What made the business news in Asia and Europe this morning? Here's our daily business round-up:
India's highest court has ruled that Vodafone is not liable for taxes and penalties amounting to $4.4bn.
The judgement could relieve pressure on other foreign companies facing similar tax investigations in India.
The case centred on Vodafone's $11bn acquisition of the Indian assets of China's Hutchison Telecommunications in 2007.
Vodafone said it did not owe tax on the deal, as the assets were held by a firm based in the Cayman Islands.
Meanwhile, Nippon Life Insurance has agreed to buy a 26% stake in India's second-largest fund manager, Reliance Capital Asset Management, in a bid to tap into the fast-growing Indian market.
The Japanese firm will pay $290m (£187m) for the stake.
The deal comes as India's economic expansion has seen substantial growth in the financial services sector, while Japanese firms have been facing a stagnating domestic market.
The heads of the IMF and World Bank have joined other influential figures in calling on countries to implement free trade, reform their economies and protect economic growth.
They warned that austerity programmes should "promote rather than reduce prospects for growth".
The warning came in a "call to action" in the run-up to the World Economic Forum in the Swiss resort of Davos.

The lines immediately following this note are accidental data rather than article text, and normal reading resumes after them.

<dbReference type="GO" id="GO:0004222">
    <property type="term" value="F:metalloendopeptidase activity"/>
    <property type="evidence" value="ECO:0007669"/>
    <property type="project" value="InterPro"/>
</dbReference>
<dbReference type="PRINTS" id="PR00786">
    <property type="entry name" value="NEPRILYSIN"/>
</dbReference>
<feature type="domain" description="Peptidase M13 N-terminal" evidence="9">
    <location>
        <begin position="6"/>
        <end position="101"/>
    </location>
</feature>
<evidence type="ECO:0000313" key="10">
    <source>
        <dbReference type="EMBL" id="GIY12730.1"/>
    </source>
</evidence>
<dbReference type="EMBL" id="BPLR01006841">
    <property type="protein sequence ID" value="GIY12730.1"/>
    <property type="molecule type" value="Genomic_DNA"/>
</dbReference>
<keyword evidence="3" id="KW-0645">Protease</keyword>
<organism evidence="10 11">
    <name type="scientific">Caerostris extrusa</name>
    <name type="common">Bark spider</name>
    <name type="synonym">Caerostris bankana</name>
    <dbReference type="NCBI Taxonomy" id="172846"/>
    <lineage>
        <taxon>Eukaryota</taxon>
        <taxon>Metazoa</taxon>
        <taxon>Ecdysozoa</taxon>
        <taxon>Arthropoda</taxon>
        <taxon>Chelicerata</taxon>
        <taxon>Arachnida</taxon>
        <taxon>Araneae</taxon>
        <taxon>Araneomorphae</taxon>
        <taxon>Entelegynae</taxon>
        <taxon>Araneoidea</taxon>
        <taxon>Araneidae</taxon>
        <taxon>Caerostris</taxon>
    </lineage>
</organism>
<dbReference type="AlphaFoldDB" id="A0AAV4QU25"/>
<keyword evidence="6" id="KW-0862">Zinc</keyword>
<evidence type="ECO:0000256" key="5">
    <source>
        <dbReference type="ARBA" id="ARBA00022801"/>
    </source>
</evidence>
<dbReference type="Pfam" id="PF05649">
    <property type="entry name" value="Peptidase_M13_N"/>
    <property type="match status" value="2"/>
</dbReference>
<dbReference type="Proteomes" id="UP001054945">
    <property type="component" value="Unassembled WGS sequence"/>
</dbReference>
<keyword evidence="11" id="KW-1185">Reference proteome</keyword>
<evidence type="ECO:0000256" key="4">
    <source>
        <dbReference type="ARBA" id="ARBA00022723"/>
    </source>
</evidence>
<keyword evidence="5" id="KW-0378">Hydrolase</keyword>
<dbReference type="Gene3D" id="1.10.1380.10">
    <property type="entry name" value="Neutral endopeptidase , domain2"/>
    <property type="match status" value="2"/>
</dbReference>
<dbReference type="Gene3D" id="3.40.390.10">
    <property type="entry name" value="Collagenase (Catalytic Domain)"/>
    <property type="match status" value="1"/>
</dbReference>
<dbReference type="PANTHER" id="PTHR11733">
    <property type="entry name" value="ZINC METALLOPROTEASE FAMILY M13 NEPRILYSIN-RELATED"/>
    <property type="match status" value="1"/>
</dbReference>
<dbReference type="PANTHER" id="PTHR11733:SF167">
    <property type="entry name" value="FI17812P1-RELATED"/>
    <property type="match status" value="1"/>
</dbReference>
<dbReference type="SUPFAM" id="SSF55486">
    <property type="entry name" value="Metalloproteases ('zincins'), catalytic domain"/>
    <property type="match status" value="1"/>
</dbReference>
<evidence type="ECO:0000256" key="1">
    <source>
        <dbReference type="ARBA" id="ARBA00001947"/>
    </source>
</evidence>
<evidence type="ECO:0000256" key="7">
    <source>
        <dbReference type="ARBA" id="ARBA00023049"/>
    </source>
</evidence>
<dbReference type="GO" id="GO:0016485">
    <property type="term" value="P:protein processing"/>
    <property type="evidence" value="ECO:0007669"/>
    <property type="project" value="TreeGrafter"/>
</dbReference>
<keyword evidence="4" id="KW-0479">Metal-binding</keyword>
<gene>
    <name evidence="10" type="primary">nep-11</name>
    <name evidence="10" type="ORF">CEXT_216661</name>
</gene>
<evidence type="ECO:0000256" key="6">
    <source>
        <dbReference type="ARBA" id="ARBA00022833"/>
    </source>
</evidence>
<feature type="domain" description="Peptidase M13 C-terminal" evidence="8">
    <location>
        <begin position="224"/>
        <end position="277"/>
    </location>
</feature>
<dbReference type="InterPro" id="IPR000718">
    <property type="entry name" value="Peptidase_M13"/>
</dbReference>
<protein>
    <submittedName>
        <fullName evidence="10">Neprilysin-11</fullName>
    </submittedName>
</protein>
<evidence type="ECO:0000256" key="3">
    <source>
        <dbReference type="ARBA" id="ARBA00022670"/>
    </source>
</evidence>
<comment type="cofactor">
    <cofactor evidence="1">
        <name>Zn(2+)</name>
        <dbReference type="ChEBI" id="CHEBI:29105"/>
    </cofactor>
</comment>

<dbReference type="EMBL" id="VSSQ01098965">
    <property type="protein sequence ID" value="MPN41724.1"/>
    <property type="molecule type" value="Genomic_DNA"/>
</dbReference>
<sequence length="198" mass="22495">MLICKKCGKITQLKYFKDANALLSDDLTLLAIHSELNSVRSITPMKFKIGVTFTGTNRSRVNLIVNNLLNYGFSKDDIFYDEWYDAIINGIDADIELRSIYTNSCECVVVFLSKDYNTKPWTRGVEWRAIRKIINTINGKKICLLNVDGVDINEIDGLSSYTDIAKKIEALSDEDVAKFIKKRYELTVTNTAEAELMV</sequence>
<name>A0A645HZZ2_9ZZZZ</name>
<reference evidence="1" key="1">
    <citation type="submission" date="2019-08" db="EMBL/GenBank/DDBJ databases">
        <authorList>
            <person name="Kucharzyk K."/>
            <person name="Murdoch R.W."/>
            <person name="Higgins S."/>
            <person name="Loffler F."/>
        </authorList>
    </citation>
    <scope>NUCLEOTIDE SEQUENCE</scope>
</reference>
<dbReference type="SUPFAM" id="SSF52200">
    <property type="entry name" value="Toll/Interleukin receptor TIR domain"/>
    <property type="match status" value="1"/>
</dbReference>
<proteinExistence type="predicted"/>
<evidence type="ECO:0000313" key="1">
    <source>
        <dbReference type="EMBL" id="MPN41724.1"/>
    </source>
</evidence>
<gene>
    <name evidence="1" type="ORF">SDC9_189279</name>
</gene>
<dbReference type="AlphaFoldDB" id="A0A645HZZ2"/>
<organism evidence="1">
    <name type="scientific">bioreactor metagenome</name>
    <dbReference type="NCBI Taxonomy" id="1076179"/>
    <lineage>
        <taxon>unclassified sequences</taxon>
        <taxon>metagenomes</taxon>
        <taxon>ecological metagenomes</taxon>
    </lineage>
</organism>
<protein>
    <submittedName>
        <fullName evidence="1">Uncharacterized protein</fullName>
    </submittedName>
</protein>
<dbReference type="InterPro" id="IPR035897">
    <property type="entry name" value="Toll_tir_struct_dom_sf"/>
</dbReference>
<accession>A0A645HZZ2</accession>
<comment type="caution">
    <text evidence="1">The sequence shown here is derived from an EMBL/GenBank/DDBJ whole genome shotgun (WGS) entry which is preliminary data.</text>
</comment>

Elsewhere in Europe, Swedish flat-pack furniture firm Ikea has unveiled a 10% rise in profits as emerging markets helped boost demand.
The firm said sales grew 6.9% to 24.7bn euros (£20.6bn; $31.9bn) in the year to 31 August, with Russia, China and Poland performing strongly.
The overseas growth, as well as cutting prices, helped profits rise 10.3% to 3bn euros.
China Investment Corporation (CIC), the country's sovereign wealth fund, has bought 8.68% of Kemble Water, the company behind UK utility group Thames Water.
It marks the fund's first acquisition in the UK and follows a visit to China this week by Chancellor George Osborne.
CIC was set up in 2007 to invest some of China's huge $3.18tn in foreign exchange reserves.
In other UK news, retail sales volumes rose by 0.6% between November and December, official figures show, after heavy discounting by stores.
The Office for National Statistics (ONS) also said that sales were 2.6% higher than December 2010.
Retailers, including Marks and Spencer, have said that they marked prices down sharply in the run-up to Christmas.
And former Royal Bank of Scotland chief Fred Goodwin's knighthood is under scrutiny, with a committee of senior civil servants considering calls for him to be stripped of the honour.
Opposition Labour leader Ed Miliband has said that, in retrospect, it was "clearly wrong" for the banker to have been knighted.
Sir Fred, heavily criticised over the bank's near-collapse, was honoured for "services to banking" under the previous Labour government in 2004.
The latest edition of the Business Daily programme looks at why many African countries are in the grip of fuel crises.